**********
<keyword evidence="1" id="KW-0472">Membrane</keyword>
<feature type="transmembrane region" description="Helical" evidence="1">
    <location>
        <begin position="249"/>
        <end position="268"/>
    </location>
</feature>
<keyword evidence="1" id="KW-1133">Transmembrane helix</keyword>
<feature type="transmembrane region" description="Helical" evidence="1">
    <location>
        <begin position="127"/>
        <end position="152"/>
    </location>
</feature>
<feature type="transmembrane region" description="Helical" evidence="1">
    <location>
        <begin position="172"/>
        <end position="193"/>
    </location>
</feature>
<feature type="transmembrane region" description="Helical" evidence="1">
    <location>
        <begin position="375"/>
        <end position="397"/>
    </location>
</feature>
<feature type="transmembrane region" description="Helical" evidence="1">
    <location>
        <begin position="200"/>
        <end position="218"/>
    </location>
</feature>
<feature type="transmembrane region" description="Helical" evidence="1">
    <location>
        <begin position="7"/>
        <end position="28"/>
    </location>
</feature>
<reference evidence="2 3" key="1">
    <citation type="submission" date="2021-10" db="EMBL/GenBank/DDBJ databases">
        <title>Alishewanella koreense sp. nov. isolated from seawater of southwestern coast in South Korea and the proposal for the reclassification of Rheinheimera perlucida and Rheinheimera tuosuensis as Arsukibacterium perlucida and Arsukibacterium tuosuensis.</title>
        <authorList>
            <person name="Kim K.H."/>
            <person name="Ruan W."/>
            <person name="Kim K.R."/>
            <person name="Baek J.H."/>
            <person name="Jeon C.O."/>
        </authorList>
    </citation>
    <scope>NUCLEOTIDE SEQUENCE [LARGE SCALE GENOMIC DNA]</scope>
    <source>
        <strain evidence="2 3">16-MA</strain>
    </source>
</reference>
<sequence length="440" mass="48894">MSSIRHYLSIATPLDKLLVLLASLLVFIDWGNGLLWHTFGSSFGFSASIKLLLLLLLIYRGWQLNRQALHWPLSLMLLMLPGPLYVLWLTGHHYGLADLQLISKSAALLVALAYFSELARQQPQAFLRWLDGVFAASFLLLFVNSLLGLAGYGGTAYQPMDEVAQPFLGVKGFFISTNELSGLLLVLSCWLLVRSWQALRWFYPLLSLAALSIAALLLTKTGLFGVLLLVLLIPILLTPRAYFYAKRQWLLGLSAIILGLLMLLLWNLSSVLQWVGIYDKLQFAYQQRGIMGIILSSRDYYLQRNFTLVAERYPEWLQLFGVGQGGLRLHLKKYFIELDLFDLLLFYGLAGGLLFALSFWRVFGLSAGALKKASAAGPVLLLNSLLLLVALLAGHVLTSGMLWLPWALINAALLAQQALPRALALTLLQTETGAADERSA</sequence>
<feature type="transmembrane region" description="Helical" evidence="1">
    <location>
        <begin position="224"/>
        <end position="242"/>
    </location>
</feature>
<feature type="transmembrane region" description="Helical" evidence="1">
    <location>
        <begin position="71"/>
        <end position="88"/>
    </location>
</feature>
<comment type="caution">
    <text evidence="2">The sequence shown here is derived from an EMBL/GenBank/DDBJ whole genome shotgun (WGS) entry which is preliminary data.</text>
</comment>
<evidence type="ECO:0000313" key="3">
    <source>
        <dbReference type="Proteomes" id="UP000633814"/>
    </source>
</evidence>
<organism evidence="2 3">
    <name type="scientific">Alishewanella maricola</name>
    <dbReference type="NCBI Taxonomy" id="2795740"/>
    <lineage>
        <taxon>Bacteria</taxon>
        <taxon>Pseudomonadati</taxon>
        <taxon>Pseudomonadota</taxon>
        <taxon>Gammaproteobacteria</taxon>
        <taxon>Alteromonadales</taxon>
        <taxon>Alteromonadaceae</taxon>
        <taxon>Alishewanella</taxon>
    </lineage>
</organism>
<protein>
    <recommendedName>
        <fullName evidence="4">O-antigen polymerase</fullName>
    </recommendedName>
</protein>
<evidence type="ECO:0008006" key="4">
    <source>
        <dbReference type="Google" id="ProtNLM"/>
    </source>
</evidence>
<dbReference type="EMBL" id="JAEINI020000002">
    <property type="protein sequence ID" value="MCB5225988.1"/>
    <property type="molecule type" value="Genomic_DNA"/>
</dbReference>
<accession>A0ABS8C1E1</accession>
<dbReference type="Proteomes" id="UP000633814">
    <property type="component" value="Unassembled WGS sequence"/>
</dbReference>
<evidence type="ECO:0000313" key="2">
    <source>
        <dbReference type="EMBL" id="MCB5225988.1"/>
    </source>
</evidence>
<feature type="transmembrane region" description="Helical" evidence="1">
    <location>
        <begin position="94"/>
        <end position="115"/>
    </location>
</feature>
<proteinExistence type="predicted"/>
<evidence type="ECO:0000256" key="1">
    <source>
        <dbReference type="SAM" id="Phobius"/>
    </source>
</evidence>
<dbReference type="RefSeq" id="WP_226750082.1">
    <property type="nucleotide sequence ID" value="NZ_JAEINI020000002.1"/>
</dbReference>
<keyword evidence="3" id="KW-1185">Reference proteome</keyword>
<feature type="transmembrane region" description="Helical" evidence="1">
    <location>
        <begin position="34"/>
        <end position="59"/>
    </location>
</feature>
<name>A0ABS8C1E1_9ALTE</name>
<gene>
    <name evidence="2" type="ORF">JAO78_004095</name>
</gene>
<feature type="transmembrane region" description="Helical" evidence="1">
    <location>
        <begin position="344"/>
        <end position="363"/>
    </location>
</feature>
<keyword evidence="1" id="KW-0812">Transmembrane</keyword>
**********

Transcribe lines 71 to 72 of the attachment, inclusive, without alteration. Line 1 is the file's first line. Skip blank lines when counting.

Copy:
<evidence type="ECO:0000313" key="3">
    <source>